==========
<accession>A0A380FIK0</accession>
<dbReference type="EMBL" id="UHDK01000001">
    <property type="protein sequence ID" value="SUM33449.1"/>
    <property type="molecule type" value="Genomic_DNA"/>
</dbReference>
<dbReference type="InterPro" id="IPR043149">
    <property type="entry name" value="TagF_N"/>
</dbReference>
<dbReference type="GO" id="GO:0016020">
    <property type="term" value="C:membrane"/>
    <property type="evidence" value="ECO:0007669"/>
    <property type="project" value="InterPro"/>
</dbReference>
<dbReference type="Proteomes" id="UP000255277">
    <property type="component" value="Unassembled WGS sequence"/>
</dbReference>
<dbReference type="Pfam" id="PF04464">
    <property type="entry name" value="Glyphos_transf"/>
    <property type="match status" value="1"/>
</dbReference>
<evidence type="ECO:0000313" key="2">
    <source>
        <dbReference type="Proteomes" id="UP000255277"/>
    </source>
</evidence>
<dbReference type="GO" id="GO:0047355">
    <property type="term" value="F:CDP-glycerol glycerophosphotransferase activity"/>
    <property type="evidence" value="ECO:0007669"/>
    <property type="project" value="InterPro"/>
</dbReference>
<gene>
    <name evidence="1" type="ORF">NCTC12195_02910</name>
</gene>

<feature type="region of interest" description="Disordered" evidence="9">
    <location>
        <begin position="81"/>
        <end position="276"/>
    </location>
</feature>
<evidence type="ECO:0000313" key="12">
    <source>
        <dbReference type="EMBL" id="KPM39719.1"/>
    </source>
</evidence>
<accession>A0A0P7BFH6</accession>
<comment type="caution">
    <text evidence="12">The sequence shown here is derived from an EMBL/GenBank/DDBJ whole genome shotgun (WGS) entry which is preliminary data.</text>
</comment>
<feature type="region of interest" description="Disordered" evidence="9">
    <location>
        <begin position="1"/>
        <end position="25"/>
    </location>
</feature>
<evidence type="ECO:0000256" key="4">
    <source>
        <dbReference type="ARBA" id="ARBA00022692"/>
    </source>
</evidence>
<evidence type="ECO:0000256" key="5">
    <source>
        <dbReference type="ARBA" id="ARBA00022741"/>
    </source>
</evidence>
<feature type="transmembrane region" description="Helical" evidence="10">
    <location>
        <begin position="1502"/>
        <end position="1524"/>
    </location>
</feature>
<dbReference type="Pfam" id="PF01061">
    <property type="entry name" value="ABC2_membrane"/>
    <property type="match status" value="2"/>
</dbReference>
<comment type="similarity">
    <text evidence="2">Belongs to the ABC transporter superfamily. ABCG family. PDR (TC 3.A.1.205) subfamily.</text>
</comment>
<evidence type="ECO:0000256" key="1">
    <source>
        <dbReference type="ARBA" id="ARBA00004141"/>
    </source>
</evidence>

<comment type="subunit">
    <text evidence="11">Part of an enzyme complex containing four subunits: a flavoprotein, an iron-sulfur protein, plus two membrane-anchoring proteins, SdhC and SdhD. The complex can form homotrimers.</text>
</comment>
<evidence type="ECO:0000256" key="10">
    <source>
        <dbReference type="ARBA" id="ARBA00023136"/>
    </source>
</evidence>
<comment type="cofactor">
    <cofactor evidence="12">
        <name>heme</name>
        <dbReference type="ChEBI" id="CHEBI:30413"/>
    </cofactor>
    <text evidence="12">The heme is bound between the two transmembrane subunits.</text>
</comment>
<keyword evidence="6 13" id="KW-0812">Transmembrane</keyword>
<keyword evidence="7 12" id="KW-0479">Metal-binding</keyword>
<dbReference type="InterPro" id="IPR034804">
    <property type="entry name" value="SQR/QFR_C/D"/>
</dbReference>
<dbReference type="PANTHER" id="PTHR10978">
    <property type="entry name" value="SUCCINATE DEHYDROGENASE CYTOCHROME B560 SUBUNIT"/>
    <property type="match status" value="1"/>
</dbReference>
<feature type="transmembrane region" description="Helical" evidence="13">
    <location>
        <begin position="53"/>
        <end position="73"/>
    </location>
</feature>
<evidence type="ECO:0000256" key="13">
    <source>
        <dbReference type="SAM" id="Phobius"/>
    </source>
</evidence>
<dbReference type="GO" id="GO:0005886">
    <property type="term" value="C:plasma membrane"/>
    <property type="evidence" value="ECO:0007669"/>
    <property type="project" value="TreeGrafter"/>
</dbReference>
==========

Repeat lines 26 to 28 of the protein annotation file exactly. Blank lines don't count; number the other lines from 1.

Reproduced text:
<dbReference type="GO" id="GO:0047355">
    <property type="term" value="F:CDP-glycerol glycerophosphotransferase activity"/>
    <property type="evidence" value="ECO:0007669"/>